Forecasting plays an important role in almost every industry. It can help companies manage their inventory, budgets, capacity, etc. It is important to maintain efficiency- whether it involves supply chain management, human resources, or capacity. One industry offers an interesting perspective on forecasting is the trucking industry, as they rely on the forecasting of other industries-such as e-commerce, automobile sales, and gas and oil extraction.
Peterbilt Trucks, a company that leads the trucking industry in products and services, predicts that the growing economy will lead to an even bigger demand for trucks in 2018. Citing the growth of e-commerce, Peterbilt believes that sales in the industry’s heaviest weight class will be in the 235,000 to 265,000 vehicles range in the United States and Canada, which would be the third-best year ever for trucks in the heaviest weight segment. “With the economy strong, the drivers of truck freight- personal consumption, factory output and construction- are good, plus, the inventory cycle is in favor of motor carriers, so I expect freight tonnage to remain robust in the months ahead,” cites Bob Costello, the American Trucking Association’s chief economist.
Many trucking companies have not managed their forecasting strategy correctly to prepare for this increased demand. While most have focused on replacing trucks with more efficient, newer trucks, a shortage of drivers has kept fleets from expanding. This is a perfect example of the importance of managing human resources with forecasted demand. These errors could result in capacity shortages, leading companies to choose trucking companies that have the workforce capacity to meet their demands.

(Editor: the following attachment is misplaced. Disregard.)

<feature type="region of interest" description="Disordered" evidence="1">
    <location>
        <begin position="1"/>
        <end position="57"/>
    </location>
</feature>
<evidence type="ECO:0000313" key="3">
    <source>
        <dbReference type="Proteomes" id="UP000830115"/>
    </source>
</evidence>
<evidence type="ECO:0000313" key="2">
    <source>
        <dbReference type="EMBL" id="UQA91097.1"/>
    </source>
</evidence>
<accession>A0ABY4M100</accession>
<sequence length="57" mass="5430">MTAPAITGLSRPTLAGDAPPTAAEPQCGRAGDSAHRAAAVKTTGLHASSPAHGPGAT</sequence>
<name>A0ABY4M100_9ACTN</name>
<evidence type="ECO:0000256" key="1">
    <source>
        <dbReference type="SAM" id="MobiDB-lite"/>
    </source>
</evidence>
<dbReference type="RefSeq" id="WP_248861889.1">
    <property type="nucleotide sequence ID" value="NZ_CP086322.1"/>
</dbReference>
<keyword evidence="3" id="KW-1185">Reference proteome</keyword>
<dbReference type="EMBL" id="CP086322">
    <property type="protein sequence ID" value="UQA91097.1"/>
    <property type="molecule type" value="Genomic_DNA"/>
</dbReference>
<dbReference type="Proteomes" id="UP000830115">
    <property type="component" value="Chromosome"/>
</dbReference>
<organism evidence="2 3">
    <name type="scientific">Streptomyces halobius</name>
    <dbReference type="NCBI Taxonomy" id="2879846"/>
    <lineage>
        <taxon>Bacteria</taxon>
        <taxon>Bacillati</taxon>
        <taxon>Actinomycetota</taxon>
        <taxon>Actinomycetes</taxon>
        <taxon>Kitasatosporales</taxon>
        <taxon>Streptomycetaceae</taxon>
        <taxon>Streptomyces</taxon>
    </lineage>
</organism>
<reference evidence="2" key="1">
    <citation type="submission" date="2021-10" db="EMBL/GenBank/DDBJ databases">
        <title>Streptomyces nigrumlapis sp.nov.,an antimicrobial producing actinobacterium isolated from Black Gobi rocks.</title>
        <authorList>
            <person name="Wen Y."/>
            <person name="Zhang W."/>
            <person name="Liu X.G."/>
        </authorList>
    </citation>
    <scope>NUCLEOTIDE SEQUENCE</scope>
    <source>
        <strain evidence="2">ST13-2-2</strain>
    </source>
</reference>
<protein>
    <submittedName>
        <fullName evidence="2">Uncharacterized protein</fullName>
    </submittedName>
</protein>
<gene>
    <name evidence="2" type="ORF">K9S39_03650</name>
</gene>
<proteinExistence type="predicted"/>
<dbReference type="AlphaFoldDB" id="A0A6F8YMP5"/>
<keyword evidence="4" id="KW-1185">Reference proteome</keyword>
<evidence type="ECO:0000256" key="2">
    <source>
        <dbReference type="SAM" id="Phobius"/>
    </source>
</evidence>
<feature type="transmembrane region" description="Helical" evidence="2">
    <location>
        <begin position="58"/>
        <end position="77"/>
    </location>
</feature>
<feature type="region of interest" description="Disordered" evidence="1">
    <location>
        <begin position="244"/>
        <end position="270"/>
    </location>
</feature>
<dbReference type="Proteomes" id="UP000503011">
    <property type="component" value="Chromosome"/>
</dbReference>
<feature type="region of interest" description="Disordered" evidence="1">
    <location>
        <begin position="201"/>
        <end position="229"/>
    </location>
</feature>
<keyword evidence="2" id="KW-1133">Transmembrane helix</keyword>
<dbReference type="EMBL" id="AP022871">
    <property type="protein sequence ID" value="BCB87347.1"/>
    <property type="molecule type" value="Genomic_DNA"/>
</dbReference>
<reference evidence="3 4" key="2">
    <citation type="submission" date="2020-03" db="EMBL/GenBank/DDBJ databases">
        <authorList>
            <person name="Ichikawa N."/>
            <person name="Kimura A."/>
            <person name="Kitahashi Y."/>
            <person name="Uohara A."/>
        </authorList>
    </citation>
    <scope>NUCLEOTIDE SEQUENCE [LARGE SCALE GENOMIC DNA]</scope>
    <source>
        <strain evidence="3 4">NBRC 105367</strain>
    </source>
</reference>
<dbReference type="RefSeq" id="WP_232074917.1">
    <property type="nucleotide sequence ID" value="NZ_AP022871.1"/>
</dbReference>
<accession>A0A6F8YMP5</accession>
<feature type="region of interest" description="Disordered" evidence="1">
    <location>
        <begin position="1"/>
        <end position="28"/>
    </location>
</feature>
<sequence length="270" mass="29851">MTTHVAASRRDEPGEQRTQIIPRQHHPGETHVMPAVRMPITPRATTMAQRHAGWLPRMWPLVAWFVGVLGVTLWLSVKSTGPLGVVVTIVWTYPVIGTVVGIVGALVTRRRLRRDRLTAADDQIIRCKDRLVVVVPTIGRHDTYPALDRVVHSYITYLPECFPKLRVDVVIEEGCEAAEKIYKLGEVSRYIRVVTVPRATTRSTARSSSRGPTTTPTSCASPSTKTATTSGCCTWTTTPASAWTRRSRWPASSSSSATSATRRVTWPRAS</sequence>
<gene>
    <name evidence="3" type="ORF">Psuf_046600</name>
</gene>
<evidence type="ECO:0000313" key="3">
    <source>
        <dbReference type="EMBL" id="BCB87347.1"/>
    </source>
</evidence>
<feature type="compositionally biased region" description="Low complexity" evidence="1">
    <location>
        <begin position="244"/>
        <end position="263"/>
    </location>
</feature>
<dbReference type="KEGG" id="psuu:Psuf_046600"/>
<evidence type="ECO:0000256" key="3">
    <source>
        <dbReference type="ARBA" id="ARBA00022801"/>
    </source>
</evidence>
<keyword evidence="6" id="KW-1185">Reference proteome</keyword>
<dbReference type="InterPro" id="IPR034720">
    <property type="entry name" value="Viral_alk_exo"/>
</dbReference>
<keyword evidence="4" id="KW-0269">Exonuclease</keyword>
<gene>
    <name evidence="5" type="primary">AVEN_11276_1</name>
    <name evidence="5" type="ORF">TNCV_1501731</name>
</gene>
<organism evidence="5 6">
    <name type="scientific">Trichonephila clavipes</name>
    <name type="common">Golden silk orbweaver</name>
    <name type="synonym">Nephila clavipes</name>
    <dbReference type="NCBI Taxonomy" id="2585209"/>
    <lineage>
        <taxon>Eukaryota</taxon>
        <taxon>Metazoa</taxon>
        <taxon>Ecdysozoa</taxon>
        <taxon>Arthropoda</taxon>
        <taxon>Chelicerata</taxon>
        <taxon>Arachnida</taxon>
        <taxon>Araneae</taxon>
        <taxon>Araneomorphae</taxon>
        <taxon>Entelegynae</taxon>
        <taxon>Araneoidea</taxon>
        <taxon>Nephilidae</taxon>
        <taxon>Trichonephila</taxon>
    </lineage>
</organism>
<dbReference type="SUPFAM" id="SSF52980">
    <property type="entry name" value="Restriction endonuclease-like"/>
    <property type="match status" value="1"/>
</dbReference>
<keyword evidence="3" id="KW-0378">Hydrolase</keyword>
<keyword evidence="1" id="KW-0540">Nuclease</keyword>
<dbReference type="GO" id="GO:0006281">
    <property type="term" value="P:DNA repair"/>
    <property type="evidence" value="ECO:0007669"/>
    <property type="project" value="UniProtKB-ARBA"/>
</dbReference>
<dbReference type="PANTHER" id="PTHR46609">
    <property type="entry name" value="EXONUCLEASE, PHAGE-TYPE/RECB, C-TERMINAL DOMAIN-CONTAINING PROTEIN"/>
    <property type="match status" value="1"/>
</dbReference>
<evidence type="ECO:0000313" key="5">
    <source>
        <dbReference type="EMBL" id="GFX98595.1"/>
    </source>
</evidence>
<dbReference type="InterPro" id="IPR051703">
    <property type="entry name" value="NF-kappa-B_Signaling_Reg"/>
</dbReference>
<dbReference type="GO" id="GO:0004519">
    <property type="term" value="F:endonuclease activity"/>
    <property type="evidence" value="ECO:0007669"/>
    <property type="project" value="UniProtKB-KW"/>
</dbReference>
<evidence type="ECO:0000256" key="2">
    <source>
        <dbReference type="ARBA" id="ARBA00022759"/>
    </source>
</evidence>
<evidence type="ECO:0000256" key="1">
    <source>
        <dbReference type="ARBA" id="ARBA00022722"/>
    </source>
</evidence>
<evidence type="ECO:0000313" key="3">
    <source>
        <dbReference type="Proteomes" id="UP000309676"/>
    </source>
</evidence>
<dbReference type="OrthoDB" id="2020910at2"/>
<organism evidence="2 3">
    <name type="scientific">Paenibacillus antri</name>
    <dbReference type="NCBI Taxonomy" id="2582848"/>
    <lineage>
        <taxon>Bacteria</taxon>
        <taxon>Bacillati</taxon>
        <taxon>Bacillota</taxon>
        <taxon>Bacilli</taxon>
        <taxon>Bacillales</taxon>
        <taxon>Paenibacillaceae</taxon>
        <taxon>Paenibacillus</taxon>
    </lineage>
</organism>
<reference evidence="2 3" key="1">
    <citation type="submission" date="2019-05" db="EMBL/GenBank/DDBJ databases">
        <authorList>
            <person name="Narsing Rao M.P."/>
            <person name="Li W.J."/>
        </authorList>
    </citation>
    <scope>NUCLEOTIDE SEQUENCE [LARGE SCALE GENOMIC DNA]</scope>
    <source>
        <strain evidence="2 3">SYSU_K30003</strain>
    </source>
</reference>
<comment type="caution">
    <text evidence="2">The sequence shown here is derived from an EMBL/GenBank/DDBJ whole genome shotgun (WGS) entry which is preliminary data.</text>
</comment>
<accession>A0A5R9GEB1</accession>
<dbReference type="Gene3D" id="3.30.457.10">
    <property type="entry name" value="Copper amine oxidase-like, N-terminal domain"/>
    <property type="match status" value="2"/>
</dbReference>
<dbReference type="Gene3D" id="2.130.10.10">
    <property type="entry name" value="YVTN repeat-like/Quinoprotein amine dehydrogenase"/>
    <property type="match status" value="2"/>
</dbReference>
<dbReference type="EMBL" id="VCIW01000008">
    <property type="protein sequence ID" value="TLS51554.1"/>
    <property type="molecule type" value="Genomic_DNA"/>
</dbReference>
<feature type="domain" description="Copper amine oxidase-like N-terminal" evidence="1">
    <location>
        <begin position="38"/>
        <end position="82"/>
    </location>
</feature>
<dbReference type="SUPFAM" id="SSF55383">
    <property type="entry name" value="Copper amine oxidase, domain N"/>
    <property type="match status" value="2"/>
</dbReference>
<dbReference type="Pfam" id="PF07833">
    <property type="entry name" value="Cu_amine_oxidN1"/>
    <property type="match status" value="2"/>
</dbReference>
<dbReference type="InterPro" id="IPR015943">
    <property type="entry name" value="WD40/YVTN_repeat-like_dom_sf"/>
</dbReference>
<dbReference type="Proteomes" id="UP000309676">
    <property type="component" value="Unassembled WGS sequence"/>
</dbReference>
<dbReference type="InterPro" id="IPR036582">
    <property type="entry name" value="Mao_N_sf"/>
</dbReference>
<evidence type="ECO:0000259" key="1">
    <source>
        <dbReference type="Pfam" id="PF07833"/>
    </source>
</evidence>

The industry is at a point where trucks have all the loads they can handle. Loads are not moving when the supplier and customer wants them to because there are not enough trucks and truck drivers available to move them. This can lead to spoilage, loss of customers, and market share, an example of supply chain failure. In addition, outside factors such as the enforcement of an electronic logging device mandate, could take more trucks off the road.
As the economy continues to grow and the demand for trucks and truck drivers becomes higher, it will be interesting to watch and see how the industry adapts to meet the demands of its customers. Forecasting has indicated a need to alter supply chain inventory, and unless truck companies address this problem they may not be able to maximize their output.